November 21, 2017, Detroit, Michigan – About 20 Adrian Dominican Sisters and Associates were among 67,000 faithful who gathered November 18 at Ford Field in Detroit to witness a historic event: the beatification of Father Solanus Casey (1870-1957).
Born in Oak Park, Wisconsin, Bernard Casey joined the Franciscan branch of Friars Minor Capuchin at the age of 26 and was eventually ordained a priest – but not permitted to preach or to hear confessions. He served for years as the doorkeeper at St. Bonaventure’s Monastery in Detroit, and became known for his piety, compassion, love for the poor, and powers of healing. Now that he has been beatified, he needs one more miracle to qualify for canonization in the Catholic Church.
The beatification was a momentous event in Detroit – and for many Adrian Dominican Sisters and Associates who have ties to that city.
“As I sat at the Beatification ceremony, I prayed that this amazing occasion would be a time of ongoing grace and inspiration for the people of greater Detroit,” said Sister Nancyann Turner, OP. For years, Sister Nancyann has ministered at Detroit’s Capuchin Soup Kitchen, founded by Blessed Solanus Casey in 1929. “I felt such a sense of unity among the thousands of people present at Ford Field – women and men honoring a very simple and generous, dedicated man.”
Sister Nancyann expressed her deep gratitude for the Capuchin soup kitchen’s ongoing mission to the people of Detroit, and for her own call to serve there, currently at the Rosa Parks Children and Youth Program. “It is a great grace to serve at the Capuchin Soup Kitchen,” she said. “I am blessed and challenged over and over.”
She also hopes that the beatification of Blessed Solanus Casey will have a positive influence on the people of Detroit – and throughout the world. “I pray that more and more people can truly be about listening, healing, and blessing – as was Brother Solanus,” Sister Nancyann said. “It is the core of the Gospel.”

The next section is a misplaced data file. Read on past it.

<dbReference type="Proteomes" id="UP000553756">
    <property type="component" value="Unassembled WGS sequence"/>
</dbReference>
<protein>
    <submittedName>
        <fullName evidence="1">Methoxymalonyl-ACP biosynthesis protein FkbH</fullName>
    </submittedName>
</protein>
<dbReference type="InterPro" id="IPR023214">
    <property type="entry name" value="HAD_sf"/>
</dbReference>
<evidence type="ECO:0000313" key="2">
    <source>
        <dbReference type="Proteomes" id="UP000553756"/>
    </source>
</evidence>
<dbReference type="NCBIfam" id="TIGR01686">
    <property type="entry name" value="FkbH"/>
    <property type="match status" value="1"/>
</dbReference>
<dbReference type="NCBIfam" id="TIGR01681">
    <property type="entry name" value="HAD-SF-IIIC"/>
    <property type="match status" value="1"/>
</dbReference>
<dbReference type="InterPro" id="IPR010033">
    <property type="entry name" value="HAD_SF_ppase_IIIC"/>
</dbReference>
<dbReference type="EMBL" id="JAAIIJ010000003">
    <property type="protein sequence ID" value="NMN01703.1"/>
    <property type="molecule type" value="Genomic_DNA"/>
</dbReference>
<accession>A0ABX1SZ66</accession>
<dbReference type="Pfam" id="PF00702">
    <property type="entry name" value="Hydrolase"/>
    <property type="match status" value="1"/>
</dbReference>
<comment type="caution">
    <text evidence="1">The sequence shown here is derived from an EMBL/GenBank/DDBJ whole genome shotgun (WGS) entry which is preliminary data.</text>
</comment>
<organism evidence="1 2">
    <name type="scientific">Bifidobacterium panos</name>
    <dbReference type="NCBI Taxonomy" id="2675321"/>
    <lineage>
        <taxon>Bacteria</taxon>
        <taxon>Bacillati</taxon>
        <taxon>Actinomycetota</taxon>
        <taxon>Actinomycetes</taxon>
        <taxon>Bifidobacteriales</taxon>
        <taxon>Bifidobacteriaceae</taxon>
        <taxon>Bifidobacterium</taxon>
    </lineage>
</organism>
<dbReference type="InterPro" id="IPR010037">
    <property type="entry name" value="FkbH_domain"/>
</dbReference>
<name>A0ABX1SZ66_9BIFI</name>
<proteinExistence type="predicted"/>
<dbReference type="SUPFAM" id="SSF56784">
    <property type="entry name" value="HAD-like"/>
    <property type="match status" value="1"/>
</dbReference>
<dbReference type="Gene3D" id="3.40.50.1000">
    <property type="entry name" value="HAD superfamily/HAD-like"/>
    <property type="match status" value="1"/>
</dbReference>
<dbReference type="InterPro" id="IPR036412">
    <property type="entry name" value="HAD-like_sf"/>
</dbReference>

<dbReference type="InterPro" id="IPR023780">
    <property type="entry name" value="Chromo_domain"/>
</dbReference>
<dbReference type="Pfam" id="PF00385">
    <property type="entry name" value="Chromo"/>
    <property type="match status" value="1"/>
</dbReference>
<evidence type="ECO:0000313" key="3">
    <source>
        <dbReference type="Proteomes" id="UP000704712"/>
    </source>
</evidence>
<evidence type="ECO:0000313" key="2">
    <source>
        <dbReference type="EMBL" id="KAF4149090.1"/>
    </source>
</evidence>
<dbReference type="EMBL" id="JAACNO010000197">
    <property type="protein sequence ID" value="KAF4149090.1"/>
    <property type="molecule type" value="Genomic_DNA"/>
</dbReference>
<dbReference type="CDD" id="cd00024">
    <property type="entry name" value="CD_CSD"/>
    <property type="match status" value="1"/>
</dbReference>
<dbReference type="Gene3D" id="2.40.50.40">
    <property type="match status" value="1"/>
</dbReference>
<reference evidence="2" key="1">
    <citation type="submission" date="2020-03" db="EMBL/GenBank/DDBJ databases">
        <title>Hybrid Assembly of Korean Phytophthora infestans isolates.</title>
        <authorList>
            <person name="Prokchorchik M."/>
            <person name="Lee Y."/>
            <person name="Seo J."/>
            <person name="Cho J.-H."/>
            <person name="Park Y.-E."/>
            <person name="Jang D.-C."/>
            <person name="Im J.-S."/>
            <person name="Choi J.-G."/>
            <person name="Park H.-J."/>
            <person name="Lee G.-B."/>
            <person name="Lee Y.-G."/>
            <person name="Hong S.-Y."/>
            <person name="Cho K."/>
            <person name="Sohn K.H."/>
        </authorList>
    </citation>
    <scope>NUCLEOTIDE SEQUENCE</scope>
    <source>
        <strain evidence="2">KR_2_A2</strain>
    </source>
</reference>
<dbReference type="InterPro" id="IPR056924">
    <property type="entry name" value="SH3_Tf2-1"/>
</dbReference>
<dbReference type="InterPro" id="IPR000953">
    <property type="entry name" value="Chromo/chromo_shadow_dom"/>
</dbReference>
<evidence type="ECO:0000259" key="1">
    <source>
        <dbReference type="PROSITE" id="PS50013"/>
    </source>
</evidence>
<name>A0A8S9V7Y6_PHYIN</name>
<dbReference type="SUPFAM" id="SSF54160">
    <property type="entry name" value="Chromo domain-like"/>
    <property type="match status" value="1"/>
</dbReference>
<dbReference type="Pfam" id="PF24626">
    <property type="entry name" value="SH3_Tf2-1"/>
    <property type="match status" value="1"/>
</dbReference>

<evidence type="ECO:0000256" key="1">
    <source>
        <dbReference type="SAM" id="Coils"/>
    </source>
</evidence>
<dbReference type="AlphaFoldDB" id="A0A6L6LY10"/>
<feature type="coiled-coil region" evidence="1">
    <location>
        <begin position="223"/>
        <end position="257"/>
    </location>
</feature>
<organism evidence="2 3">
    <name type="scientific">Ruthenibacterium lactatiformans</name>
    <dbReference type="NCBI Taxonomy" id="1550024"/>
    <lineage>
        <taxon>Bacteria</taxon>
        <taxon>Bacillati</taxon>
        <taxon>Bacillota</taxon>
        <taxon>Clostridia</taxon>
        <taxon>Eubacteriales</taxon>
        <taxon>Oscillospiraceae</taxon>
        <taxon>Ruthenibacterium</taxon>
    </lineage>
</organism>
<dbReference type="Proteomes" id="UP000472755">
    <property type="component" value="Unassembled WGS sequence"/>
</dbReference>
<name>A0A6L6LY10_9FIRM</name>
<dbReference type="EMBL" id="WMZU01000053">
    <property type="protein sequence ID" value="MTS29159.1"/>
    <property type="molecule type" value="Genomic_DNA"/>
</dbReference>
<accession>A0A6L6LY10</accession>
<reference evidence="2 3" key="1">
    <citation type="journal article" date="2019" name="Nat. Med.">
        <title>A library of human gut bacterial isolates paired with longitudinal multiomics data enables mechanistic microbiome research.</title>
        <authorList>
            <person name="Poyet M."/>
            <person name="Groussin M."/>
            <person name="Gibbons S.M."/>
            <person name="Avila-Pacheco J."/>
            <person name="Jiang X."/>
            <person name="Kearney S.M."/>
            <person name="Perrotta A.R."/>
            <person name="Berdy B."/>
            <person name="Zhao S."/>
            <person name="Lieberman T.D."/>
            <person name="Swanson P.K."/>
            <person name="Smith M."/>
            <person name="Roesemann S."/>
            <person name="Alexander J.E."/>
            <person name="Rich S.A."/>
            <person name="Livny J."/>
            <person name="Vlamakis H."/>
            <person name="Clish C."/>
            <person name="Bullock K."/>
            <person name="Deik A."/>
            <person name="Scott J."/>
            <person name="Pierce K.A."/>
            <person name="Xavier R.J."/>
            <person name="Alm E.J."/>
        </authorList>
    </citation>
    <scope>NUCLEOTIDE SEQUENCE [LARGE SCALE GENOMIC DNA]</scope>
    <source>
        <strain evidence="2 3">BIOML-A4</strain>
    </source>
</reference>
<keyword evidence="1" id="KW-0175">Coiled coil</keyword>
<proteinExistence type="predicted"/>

Sister Suzanne Schreiber, OP, who lives and ministers in Detroit, said the ceremony had special meaning to her. “When I was very young, just beginning to walk, a problem with my hip was discovered. I had to have braces on my legs. My mother took me to Father Solanus at the monastery on Mt. Elliott, where he prayed over me, blessed me and said, ‘She is going to be alright.’”
Sister Suzanne said the Mass reconnected her to that experience. “I felt gratitude for my mother and for Father Solanus,” she said. “It was a blessing, too, to be among the many people who gathered.”
Sister Anneliese Sinnott, OP, long-time theology professor at Ecumenical Theological Seminary in Detroit, was impressed by the diversity of the ceremony, particularly in the choir, the cantors, the Scripture readings, and the prayers of the faithful – read in a variety of languages and reflective of the spirit of Solanus Casey.
“I also appreciated sitting with the Soup Kitchen folks because they were probably the most diverse in the stadium,” Sister Anneliese said. “I’m sure Solanus would be right up there with us.”
Both Sisters Jean Horger, OP, and Joan Baustian, OP, were impressed by the beatification. Sister Jean, who for years has ministered in parishes in the Archdiocese of Detroit, was moved by the procession of relics. Paula Medina Zarate – whose 2012 miraculous cure of a skin disease brought about the approval of beatification for Solanus Casey – processed to the altar with a relic of Blessed Solanus. “The whole Mass was very well organized and so profound,” Sister Jean added.
Sister Joan, who also served in Detroit before retiring in Adrian, was moved by the “sheer number of people attending” the beatification, including young families. “My devotion to Father Solanus is largely because of his profound humility,” she said. “Detroit has a powerful intercessor.”
Solanus Casey was the second man from the United States to be beatified this year. The Archdiocese of Oklahoma City celebrated the September 23, 2017, beatification of Father Stanley Rother, a local priest who was killed while serving in Guatemala in 1981.